Charity Commission appoints interim manager at charity that lost £6.9m

The Kingsway International Christian Centre, based in east London, has been under investigation since 2011 after a trustee invested charity assets in financial markets

The Kingsway International Christian Centre
The Kingsway International Christian Centre

The Charity Commission has appointed an interim manager at a large Christian charity after it lost £6.9m through investments.

The regulator has announced that Helen Harvie, a consultant at the solicitors Barlow Robbins, will assess whether the former trustees of the Kingsway International Christian Centre, which is based in east London, are liable for the amounts lost as a result of the unsuccessful investments, and whether the charity should seek restitution for the losses.

Kingsway, which had an income of £9.4m in 2012/13, is made up of a network of church congregations in London, the west midlands and the home counties.

The regulator has been investigating the charity since 2011 because of concerns about decisions in 2009 and 2010 by its board to allow the former footballer and trustee Richard Rufus to invest £5m of charity assets in financial markets through speculative foreign exchange trades, without independent professional advice.

The investments failed, and Rufus resigned in May 2011. In June 2012, the charity was told by the commission to obtain its permission before making any more investments. The charity was due to be paid £6.9m under an individual voluntary agreement with Rufus, before he became bankrupt in October 2013. The charity said it had received £1.7m back.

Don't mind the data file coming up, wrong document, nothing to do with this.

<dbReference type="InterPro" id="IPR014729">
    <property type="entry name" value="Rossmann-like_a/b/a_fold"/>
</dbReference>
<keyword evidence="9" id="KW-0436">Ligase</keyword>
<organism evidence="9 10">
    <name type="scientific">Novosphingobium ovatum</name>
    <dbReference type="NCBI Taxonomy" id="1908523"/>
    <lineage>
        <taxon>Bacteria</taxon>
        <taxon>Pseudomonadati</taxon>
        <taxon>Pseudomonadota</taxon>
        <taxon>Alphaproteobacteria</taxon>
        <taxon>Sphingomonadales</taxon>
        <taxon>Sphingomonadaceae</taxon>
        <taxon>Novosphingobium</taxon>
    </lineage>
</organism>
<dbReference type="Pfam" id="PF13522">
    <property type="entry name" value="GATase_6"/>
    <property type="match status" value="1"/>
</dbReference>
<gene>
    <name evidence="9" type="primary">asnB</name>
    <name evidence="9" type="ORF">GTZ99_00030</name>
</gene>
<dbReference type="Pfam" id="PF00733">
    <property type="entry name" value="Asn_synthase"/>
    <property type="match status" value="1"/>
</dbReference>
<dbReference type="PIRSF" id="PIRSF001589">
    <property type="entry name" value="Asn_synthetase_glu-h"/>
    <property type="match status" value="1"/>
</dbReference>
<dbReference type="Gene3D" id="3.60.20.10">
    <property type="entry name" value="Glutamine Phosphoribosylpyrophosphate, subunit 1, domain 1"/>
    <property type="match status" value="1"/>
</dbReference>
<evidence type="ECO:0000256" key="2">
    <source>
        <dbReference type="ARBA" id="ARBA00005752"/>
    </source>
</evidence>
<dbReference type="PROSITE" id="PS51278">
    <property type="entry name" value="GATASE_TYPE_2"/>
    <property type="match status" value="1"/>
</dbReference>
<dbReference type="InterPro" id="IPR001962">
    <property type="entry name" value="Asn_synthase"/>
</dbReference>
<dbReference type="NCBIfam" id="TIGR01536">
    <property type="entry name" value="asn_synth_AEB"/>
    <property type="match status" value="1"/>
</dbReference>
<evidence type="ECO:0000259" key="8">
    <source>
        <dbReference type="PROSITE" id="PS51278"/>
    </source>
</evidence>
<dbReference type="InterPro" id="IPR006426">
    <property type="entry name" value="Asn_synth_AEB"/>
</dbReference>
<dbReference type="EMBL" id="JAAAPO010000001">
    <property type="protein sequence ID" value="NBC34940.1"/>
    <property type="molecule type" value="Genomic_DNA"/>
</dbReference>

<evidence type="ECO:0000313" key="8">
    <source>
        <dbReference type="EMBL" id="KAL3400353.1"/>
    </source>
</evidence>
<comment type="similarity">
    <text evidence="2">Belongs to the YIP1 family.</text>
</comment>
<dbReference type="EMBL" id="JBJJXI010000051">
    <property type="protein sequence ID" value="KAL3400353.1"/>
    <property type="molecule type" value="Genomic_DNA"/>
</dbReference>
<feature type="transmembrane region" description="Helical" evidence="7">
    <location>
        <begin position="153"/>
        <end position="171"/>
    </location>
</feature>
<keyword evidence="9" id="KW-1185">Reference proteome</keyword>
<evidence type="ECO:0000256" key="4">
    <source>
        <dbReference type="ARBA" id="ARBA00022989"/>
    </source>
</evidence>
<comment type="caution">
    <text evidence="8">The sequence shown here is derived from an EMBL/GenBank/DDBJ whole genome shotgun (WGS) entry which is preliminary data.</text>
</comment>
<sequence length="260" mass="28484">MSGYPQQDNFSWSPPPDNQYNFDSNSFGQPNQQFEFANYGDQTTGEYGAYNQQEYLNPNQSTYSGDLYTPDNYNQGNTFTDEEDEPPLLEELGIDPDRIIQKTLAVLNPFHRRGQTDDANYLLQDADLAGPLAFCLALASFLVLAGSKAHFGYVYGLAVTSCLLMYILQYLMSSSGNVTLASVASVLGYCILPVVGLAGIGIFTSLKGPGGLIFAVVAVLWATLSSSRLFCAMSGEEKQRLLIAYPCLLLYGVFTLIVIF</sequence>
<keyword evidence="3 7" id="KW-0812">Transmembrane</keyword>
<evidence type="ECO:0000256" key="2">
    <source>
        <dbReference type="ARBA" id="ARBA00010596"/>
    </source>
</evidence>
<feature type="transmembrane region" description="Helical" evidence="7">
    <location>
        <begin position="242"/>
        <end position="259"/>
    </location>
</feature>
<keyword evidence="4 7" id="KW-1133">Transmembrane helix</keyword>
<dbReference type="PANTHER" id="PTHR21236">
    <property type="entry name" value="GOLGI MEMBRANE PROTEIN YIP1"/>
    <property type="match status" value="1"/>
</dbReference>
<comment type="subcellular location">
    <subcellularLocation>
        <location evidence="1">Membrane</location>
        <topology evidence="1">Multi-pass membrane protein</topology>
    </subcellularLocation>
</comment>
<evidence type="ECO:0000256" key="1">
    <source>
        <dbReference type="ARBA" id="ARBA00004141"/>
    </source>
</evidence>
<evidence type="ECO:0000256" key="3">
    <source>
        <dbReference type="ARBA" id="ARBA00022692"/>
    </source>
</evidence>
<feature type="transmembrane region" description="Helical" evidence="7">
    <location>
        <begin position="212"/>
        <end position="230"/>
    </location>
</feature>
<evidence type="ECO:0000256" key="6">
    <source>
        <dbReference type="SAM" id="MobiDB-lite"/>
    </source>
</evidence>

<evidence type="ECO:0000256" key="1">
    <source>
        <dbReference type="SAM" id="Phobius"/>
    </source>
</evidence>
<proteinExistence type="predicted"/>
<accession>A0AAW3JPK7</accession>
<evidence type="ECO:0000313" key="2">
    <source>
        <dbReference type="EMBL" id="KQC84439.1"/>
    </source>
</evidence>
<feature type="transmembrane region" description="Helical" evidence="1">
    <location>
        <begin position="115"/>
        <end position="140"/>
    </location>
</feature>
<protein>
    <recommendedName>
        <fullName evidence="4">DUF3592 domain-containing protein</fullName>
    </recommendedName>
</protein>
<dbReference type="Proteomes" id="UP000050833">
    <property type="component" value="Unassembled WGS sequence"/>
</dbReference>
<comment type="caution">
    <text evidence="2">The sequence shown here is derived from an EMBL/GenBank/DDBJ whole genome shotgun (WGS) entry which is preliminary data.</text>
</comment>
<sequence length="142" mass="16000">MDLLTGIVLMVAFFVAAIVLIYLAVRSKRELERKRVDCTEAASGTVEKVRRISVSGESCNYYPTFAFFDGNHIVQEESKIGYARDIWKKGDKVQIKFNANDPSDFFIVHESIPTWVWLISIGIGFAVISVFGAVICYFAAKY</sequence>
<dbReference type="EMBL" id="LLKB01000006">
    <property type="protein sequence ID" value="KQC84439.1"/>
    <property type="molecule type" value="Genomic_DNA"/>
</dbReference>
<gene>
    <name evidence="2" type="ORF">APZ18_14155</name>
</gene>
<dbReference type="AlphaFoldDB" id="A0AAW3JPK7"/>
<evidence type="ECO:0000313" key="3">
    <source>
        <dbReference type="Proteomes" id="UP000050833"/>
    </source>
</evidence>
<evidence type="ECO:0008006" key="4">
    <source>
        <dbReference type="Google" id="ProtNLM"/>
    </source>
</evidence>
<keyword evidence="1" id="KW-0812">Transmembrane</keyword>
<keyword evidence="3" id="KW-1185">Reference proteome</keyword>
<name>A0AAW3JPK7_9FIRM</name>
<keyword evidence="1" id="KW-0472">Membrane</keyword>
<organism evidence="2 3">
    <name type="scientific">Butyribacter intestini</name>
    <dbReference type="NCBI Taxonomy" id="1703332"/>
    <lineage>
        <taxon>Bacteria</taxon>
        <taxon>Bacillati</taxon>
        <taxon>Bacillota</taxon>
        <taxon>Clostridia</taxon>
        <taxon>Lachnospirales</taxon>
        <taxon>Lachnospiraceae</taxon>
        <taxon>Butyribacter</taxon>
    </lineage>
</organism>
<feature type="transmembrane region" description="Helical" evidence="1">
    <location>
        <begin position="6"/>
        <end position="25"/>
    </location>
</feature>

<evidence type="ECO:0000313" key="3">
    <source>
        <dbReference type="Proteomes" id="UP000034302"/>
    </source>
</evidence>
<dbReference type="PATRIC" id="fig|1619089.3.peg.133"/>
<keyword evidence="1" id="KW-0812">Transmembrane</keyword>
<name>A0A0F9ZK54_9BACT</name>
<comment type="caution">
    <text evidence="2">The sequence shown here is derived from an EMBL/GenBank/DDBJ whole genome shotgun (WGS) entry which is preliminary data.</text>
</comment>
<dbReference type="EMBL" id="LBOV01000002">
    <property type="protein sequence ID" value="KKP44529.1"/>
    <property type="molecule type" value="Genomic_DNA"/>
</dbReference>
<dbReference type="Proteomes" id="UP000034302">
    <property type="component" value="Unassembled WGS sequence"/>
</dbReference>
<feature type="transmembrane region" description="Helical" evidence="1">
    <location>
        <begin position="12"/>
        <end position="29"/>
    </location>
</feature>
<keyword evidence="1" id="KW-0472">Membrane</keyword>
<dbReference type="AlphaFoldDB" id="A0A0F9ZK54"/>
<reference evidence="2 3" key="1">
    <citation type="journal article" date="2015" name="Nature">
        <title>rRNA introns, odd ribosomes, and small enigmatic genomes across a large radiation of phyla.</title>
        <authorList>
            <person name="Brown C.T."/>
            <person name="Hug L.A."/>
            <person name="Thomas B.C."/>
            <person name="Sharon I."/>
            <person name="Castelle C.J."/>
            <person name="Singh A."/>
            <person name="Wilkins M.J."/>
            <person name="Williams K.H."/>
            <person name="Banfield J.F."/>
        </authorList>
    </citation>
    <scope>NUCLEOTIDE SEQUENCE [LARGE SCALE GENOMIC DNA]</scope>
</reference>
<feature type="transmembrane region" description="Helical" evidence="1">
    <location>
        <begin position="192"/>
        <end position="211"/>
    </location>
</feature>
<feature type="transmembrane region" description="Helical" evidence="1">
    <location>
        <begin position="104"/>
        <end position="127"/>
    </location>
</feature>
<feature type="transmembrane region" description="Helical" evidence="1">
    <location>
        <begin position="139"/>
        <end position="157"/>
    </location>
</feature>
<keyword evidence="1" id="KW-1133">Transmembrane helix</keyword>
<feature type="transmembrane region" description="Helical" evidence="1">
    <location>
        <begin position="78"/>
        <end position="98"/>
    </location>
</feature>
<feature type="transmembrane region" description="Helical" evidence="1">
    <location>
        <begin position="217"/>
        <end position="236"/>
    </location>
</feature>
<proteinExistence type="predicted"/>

The existing trustees, none of whom were involved in the investments in question, according to the charity, retain their day-to-day responsibilities. The majority of trustees were appointed after the problems first came to light, the commission said.

The regulator said the charity’s trustees had been cooperating throughout the inquiry, and a statement from the KICC trustees said they would continue to do so.

The KICC trustees said: "In spite of the difficulties caused by these investment decisions, and while we continue to pursue the recovery of the outstanding amount, the charity has been able to make progress. We have purchased a new headquarters, debt-free, and we have continued to deliver our programmes for the public benefit.

"The trustees will continue to conduct the normal day-to-day activities of the charity while working alongside the interim manager in the specific matter of the recovery of this investment."

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